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    Trump challenges NBC's media license after unfavorable reports

     

    Americas: United States

     

    Trump challenges NBC's media license after unfavorable reports

     

    The question of media freedom and journalistic liberty in the United States emerged in October 2017 when United States President suggested that the media licenses of NBC News and other news networks should be challenged in the wake of unfavorable news reports.

     

    The issue was sparked when NBC news reported that Trump wished to increase the United States' nuclear arsenal tenfold. Trump reacted by casting aspersions on the NBC news report as "fake news" and "pure fiction."  

     

    Taking to his favorite social media outlet, Twitter, trump tweeted: "Fake @NBCNews made up a story that I wanted a 'tenfold' increase in our US nuclear arsenal. Pure fiction, made up to demean. NBC = CNN!"  In a following tweet, Trump declared:  "With all of the Fake News coming out of NBC and the Networks, at what point is it appropriate to challenge their License? Bad for country!

     

    The suggestion that a leader of a democratic country would threaten to decertify a journalistic outlet for unfavorable coverage was met with outrage from free speech and civil liberties advocates.  Indeed, the Committee to Protect Journalists condemned Trump's tweets, saying that they offered a terrible  example for other world leaders.  Meanwhile, Walter Shaub, who held the leadership post at the United State Office of Government Ethics under President Barack Obama, reacted to Trump via Twitter as follows: "At what point? At the point when we cease to be a democracy.

     

    For its part, NBC News reported that during a high level meeting at the Pentagon in July 2017, President Trump said that he wanted to significantly increase the United States' stockpile of nuclear missiles.  The president reportedly called for an increase in the United States' nuclear weapons arsenal  during a Pentagon briefing.  During that briefing he focused on a slide that showed a  downward-sloping curve on a chart depicting the gradual decrease in United States' nuclear weapons since the 1960s.  Trump also apparently demanded that United States troops and military equipment be boosted.  NBC News attributed its sources for the report to three officials who were at the Pentagon briefing.  NBC News additionally said that Trump's call for more nuclear weapons shocked the Joint Chiefs of Staff and Secretary of State Rex Tillerson.

     

    Of significance was first, the fact that as of 2017, according to various entities including the Arms Control Association, the United States had in its possession approximately 7000 nuclear weapons.  Such a number could hardly be thought of as paltry.  But also of significance was the fact that Trump's call for more nuclear weapons should not have actually come as a shock to anyone. In an interview in February 2017 with Reuters News, Trump said he would like the United States to be "at the top of the pack" when it comes to having nuclear weapons.  He specifically said that the United States had "fallen behind on nuclear weapons capacity."  Trump added that although he would ideally want a world without nuclear weapons, so long as they exist "we're never going to fall behind on nuclear power."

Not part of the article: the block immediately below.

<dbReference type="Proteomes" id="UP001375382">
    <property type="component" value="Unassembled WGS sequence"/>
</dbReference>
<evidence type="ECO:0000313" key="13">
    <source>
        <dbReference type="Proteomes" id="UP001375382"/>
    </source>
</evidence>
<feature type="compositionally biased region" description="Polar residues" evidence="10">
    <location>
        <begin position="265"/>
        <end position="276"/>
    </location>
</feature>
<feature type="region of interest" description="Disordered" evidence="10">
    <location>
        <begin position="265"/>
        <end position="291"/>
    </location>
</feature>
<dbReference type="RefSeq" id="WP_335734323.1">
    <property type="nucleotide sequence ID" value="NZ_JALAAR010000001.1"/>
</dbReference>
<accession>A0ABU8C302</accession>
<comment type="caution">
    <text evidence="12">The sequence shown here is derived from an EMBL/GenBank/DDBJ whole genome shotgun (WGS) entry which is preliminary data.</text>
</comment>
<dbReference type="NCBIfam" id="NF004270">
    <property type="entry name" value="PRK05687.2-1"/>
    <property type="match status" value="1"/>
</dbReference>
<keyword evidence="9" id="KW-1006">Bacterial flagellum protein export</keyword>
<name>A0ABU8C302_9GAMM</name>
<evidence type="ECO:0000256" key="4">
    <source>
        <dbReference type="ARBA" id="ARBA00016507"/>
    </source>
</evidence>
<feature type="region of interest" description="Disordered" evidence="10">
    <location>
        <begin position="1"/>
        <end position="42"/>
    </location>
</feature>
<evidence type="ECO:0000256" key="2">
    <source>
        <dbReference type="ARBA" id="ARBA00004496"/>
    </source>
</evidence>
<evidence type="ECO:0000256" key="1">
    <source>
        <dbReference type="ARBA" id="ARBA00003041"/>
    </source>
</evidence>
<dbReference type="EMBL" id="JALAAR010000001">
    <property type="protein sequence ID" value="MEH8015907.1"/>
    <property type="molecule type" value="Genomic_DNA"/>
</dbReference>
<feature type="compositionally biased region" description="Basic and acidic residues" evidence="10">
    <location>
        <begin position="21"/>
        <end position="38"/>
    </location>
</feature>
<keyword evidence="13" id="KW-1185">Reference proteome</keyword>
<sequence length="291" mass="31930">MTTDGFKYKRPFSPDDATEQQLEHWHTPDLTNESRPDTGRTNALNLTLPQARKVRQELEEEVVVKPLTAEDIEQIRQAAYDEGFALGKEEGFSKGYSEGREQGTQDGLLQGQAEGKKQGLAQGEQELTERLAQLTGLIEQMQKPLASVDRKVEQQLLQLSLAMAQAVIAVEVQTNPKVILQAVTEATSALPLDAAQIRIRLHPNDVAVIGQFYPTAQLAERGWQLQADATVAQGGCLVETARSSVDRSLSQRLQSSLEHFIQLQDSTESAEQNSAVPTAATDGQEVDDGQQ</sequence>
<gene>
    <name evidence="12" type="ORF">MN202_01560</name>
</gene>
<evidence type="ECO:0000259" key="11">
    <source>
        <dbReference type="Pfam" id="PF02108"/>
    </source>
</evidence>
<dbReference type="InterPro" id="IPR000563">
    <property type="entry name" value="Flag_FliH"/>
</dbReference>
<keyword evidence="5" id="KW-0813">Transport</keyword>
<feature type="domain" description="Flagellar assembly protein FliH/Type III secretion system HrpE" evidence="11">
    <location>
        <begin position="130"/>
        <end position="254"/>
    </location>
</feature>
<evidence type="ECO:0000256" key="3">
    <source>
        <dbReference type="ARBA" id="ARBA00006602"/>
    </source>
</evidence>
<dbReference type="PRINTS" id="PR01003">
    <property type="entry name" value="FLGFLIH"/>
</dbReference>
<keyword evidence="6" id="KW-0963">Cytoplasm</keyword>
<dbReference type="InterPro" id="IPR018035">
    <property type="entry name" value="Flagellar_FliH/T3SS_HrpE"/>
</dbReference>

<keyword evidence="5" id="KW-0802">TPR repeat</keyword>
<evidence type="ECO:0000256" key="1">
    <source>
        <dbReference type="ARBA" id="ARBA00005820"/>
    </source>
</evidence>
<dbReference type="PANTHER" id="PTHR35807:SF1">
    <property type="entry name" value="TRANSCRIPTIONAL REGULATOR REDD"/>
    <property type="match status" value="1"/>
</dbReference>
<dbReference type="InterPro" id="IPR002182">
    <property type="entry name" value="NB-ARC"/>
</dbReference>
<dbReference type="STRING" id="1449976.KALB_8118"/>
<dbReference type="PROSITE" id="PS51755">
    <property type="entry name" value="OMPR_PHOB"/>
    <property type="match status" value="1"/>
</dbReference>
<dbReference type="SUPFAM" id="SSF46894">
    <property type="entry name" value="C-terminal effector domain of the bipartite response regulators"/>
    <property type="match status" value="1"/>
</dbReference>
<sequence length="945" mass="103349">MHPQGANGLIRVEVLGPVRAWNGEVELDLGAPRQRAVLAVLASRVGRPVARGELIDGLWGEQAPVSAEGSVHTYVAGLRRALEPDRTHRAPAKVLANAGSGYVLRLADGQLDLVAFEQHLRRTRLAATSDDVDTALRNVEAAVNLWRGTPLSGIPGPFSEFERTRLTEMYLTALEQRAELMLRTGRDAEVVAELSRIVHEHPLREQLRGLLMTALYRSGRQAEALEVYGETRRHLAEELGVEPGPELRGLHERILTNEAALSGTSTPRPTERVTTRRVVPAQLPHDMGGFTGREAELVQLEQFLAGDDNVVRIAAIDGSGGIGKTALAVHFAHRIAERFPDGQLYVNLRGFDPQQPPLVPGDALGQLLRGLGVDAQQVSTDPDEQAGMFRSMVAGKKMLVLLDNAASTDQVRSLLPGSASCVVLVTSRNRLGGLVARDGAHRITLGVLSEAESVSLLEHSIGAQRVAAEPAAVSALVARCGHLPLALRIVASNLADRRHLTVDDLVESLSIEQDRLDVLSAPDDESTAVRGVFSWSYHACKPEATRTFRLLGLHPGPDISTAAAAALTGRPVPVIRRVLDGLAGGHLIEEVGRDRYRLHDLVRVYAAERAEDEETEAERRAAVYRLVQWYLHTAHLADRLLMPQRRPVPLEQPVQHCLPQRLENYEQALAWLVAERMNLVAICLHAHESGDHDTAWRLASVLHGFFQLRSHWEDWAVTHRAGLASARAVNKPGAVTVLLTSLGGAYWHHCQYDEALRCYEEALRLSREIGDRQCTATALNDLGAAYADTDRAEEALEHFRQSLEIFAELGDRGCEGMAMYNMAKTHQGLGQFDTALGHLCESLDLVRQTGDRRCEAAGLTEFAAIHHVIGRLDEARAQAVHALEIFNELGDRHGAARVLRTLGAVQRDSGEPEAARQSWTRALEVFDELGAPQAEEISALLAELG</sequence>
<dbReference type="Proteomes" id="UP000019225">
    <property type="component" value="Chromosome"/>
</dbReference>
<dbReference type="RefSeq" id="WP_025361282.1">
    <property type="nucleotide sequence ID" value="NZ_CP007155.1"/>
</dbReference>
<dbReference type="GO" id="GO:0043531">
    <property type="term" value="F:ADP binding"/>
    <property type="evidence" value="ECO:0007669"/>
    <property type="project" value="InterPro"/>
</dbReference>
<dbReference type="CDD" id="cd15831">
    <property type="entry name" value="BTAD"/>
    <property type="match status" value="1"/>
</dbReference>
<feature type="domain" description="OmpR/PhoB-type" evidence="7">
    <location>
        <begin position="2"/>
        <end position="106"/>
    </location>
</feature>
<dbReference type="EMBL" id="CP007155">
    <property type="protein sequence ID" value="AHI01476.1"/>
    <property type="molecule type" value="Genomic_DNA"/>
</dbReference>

Returning to the matter of challenging a news networks' license, it should be noted that NBC News -- the network that broadcast Trump's television reality show "The Apprentice" in the past -- was already on Trump's radar.  At issue was the network's report that Secretary of State Rex Tillerson called the president a "moron" and disparaged Trump's grasp of international relations.  That statement provoked Trump to call for an IQ contest with his own secretary of state while decrying the media report by NBC News -- the latest media outlet in his crosshairs.  Previously, Trump was known to go on negative public tirades against CNN and the New York Times. 

     

    The act of decertifying a news outlet would, in fact, be an arduous one -- even for a president. Of note was the fact that the Federal Communications Commission, which regulates United States broadcasters, does not issue licenses to networks as a whole, but rather to local stations.  Moreover, it would be a complex endeavor to challenge a  media license on the basis of content  personally deemed objectionable, given constitutional protections of the fourth estate.

       

    The technical aspect of Trump's quasi-threat aside, it certainly seemed contrary to the White House Press Secretary Sarah Huckabee Sanders' claims a week prior that  Trump was an "incredible advocate" of constitutional media protections.  Indeed, a leader musing about curbs on media freedom because of his personal objections to unfavorable coverage has to be understood as the domain of third world authoritarians. It should go without saying that journalistic freedom is a hallmark of any democracy with liberty as its constitutionally-expressed central ethos. 

     


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